Pentax Optio S10
- Very compact size, sharp-looking shots, good colours
- Some noticeable fringing, lens distortion, some noticeable noise, can't manually change the aperture and shutter settings
It's small, can take good looking 10-megapixel-sized images and it's easy to use. It'll struggle a little in low-light conditions, as most cameras do, but it's still a decent compact camera for all occasions.
Price$ 399.00 (AUD)
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This pocket-sized Pentax camera is very easy to carry with you to all sorts of events and it'll do a good job when shooting scenery or people. It's a no-fuss camera with a 10-megapixel sensor, which captures plenty of detail and warm colour tones.
It's strictly a point-and-shoot camera, and for this task it's ideal. The 2.5in LCD viewfinder makes it easy to frame your subject, even while outdoors and, despite the cameras flat, rectangular shape, it's easy to control the two-step shutter. It'll focus on its subject within two seconds in a typical room environment, but its focusing motion doesn't look smooth through the LCD viewfinder; instead, it kind of jumps from a blurry image to a sharp one. If you're used to seeing an image being brought into focus smoothly, this will be a little annoying.
Different shooting modes are present within the Optio S10's menu system, which allow you to optimise the camera for the situation at hand, but we found its auto mode to be optimal. In cloudy and sunny conditions, the camera did a good job of capturing most colours, without over saturation, although some whites and greys did jump right out at us. It struggled a little in indoor situations, as some shots looked like they had slightly off colour tones, but it did a good job overall. Wide angled and optically-zoomed images were handled well, as were macro shots. Indeed, the camera did a good job of shooting text on a printed page.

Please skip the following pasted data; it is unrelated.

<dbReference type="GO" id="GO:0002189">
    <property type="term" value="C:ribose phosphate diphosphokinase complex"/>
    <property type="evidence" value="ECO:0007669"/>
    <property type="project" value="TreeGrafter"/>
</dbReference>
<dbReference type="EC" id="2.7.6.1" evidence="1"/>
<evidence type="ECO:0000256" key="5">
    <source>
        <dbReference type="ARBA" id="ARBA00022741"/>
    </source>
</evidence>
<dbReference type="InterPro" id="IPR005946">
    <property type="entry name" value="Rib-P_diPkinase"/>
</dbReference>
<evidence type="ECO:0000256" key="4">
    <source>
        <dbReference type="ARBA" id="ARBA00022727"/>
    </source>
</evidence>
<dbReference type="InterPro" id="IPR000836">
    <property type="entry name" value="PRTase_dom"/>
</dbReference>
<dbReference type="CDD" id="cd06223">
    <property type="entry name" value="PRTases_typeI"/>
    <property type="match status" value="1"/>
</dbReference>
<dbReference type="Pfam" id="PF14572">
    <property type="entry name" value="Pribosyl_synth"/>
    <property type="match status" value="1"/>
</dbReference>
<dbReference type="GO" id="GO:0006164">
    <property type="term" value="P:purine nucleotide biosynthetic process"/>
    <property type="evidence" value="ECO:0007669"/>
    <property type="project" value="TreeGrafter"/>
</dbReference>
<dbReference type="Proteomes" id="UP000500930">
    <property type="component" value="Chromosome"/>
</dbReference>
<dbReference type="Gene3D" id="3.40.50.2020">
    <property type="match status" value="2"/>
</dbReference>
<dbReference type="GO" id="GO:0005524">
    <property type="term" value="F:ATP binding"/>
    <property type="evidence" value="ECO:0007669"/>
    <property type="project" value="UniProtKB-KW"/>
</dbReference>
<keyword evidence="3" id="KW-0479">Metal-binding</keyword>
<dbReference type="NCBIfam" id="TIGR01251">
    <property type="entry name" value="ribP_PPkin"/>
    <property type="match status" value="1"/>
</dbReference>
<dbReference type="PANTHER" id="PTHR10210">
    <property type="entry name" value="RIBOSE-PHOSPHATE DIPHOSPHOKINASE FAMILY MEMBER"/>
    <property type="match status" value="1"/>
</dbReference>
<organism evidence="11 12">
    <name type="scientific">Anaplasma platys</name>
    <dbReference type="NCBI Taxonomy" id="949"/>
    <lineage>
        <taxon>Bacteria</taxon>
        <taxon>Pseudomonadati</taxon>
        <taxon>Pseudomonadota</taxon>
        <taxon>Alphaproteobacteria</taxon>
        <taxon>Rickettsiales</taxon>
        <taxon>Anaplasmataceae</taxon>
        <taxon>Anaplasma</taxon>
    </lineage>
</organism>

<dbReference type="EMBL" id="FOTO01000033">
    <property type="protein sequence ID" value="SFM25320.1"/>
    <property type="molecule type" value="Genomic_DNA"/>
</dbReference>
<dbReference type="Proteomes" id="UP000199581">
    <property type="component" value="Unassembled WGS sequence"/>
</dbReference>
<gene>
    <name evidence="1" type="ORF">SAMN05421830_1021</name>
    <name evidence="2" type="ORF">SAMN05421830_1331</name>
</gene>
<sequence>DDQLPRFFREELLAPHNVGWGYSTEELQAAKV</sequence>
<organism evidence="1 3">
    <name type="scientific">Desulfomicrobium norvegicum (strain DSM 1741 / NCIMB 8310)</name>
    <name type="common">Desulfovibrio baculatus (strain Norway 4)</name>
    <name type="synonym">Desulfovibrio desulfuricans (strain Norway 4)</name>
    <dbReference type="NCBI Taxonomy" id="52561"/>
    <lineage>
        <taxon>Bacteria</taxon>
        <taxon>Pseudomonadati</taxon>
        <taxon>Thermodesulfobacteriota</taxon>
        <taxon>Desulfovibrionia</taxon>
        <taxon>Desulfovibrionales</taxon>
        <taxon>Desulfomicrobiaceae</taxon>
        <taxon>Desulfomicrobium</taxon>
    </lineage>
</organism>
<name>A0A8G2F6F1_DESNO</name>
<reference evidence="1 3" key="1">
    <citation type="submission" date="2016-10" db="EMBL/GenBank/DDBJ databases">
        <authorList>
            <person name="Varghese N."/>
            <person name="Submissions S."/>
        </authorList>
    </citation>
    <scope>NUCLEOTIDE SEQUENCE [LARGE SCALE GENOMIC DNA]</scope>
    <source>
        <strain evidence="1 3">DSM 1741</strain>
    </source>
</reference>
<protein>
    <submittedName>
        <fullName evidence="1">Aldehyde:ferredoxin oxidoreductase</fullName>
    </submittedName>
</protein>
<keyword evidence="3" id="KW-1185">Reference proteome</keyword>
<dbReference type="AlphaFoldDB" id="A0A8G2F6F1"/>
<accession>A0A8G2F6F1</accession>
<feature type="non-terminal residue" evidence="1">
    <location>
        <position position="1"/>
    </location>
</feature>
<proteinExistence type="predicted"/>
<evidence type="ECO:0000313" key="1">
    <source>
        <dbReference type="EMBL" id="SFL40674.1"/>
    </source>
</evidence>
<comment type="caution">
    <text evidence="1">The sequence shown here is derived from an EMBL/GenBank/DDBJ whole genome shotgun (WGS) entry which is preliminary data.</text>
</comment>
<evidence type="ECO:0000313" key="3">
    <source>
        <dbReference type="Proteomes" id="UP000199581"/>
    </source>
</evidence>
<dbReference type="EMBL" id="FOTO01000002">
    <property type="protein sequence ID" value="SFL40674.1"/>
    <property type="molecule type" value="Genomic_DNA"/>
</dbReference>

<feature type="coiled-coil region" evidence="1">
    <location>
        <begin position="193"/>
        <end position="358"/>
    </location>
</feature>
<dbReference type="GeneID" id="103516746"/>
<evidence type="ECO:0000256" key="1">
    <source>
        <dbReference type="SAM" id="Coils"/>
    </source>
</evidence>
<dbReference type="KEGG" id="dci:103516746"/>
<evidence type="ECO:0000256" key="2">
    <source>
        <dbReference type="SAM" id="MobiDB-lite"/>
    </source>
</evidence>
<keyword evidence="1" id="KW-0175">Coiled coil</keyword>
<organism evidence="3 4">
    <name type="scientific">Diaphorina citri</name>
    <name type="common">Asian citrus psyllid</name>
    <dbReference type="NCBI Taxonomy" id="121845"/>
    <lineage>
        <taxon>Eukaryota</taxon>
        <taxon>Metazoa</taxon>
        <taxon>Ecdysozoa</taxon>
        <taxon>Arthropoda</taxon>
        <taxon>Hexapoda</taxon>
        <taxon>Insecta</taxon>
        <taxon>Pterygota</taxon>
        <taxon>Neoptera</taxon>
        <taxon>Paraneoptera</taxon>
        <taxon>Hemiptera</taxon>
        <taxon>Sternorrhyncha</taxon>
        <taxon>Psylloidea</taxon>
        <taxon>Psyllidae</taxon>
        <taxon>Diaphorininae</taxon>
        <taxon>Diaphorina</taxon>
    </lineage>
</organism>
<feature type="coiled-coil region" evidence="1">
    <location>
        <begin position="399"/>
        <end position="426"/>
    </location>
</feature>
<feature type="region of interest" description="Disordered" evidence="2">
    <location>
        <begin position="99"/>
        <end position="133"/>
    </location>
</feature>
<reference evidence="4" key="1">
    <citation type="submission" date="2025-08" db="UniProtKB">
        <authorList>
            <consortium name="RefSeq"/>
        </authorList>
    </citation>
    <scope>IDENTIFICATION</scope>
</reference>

Some noise was present in our test images, especially the ones taken indoors, as the camera had to compensate by increasing the ISO. This was especially noticeable in dark areas. In good lighting conditions, the S10 shot very crisp pictures and with not much noticeable noise. The amount of colour fringing wasn't as much as we were expecting either. High contrast areas looked reasonably good, although it did struggle in some extreme situations, such as when taking shots of power lines with a light-grey sky in the background.
On square images, we did notice distortion from the lens, both vertical and horizontal, but this shouldn't cause too many problems, unless you need a camera for taking product shots.
A night mode called digital SR can be used in low-light conditions, as it gives the shutter speed priority while boosting the ISO value, but shots with this mode looked a little less defined and more washed out than shots taken in auto mode. Anti-shake technology is automatically enabled when taking shots in low-light situations without the flash, but most of these will still look blurry.
For those of you who like to tinker with settings, this camera isn't ideal. Only the ISO and white balance can be manipulated (although there are different focus modes to play with, including pan focus and a manual focus setting), the shutter and aperture are always figured out by the camera itself. The camera has a burst mode that can shoot four photos in a row, and there is also a timer setting. A remote control can be used to shoot while the camera is on a tripod, although you'll have to supply the remote yourself.
Still, if you're after a very portable point-and-shoot that'll decide all settings on its own, and take good looking pictures while doing so, this Pentax model is worth consideration. It gets its power from a rechargeable lithium-ion battery and it'll shoot well over 200 shots before requiring a recharge (depending on how often you've used the flash).
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